作者: admin 分类: python 发布时间: 2013-05-18 18:58 ė 6 没有评论
不会被语句 “from module import *” 语句加载
标识符单下划线(_)在 交互式的带提示符的解释器 下保存最后一个表达式的结果



_single_leading_underscore: weak “internal use” indicator.  E.g. “from M import *” does not import objects whose name starts with an underscore.


_单下划线开头:弱“内部使用”标识,如:”from M import *”,将不导入所有以下划线开头的对象,包括包、模块、成员


single_trailing_underscore_: used by convention to avoid conflicts with

      Python keyword, e.g.Tkinter.Toplevel(master, class_=’ClassName’)




__double_leading_underscore: when naming a class attribute, invokes name mangling (inside class FooBar, __boo becomes _FooBar__boo; see below).





__double_leading_and_trailing_underscore__: “magic” objects or

      attributes that live in user-controlled namespaces.  E.g. __init__,__import__ or __file__.  Never invent such names; only use them as documented.

__双下划线开头双下划线结尾__:指那些包含在用户无法控制的命名空间中的魔术对象或属性,如类成员的__name__ __doc____init____import____file__、等。推荐永远不要将这样的命名方式应用于自己的变量或函数。


      Package and Module Names               


Modules should have short, all-lowercase names.  Underscores can be used

      in the module name if it improves readability.  Python packages should

      also have short, all-lowercase names, although the use of underscores is

Since module names are mapped to file names, and some file systems are

      case insensitive and truncate long names, it is important that module

      names be chosen to be fairly short — this won’t be a problem on Unix,

      but it may be a problem when the code is transported to older Mac or

      Windows versions, or DOS.




    Class Names


      Almost without exception, class names use the CapWords convention.

      Classes for internal use have a leading underscore in addition.

类:几乎毫无例外的,类名都使用首字母大写开头(Pascal命名风格)的规范。使用_单下划线开头的类名为内部使用,上面说的from M import *默认不被告导入的情况。


    Exception Names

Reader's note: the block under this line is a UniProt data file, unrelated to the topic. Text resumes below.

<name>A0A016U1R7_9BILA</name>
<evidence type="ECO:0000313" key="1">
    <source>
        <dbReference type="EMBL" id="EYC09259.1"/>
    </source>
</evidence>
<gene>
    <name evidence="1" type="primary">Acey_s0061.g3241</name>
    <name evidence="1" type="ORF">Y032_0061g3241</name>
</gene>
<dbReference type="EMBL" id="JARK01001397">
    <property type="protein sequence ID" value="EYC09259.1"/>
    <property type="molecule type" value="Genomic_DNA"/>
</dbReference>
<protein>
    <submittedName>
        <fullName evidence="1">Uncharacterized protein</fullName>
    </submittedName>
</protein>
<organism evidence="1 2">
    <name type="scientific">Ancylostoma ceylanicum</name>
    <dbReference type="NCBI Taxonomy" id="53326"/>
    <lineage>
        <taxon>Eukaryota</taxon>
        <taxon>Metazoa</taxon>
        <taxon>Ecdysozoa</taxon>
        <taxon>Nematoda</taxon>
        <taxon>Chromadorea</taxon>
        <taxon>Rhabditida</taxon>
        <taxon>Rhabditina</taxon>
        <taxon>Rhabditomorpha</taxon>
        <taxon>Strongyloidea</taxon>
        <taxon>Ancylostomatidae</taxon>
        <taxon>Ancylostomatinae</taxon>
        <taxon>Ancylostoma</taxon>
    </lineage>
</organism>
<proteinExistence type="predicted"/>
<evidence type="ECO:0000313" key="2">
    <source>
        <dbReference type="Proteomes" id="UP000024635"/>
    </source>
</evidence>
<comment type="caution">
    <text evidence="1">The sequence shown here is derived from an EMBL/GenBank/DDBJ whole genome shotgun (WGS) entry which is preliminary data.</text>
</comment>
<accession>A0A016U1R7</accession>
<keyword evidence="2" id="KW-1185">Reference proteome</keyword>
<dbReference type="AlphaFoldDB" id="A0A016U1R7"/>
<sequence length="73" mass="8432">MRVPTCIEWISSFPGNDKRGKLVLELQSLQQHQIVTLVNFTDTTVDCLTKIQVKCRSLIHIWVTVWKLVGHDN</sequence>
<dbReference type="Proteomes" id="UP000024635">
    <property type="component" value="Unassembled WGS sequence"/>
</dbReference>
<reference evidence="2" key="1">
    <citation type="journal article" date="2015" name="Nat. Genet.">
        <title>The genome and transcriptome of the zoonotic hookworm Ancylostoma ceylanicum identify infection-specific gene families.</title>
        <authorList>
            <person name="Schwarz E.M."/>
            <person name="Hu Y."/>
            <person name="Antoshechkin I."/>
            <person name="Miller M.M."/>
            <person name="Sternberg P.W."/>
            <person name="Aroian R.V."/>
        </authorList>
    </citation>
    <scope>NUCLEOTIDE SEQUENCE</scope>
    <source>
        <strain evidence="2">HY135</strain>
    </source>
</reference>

Because exceptions should be classes, the class naming convention

      applies here.  However, you should use the suffix “Error” on your

      exception names (if the exception actually is an error).


    Global Variable Names


      (Let’s hope that these variables are meant for use inside one module

      only.)  The conventions are about the same as those for functions.


      Modules that are designed for use via “from M import *” should use the

      __all__ mechanism to prevent exporting globals, or use the older

      convention of prefixing such globals with an underscore (which you might

      want to do to indicate these globals are “module non-public”).



    Function Names


      Function names should be lowercase, with words separated by underscores

      as necessary to improve readability.


      mixedCase is allowed only in contexts where that’s already the

      prevailing style (e.g., to retain backwards compatibility.

函数:小写、下划线分词,如def has_key(ch):


    Function and method arguments


      Always use ‘self’ for the first argument to instance methods.


      Always use ‘cls’ for the first argument to class methods.


      If a function argument’s name clashes with a reserved keyword, it is

      generally better to append a single trailing underscore rather than use

      an abbreviation or spelling corruption.  Thus “print_” is better than

      “prnt”.  (Perhaps better is to avoid such clashes by using a synonym.)


    Method Names and Instance Variables


      Use the function naming rules: lowercase with words separated by

      underscores as necessary to improve readability.


      Use one leading underscore only for non-public methods and instance



      To avoid name clashes with subclasses, use two leading underscores to

      invoke Python’s name mangling rules.


      Python mangles these names with the class name: if class Foo has an

      attribute named __a, it cannot be accessed by Foo.__a.  (An insistent

      user could still gain access by calling Foo._Foo__a.)  Generally, double

      leading underscores should be used only to avoid name conflicts with

      attributes in classes designed to be subclassed.


      Note: there is some controversy about the use of __names (see below).




       Constants are usually defined on a module level and written in all

       capital letters with underscores separating words.  Examples include


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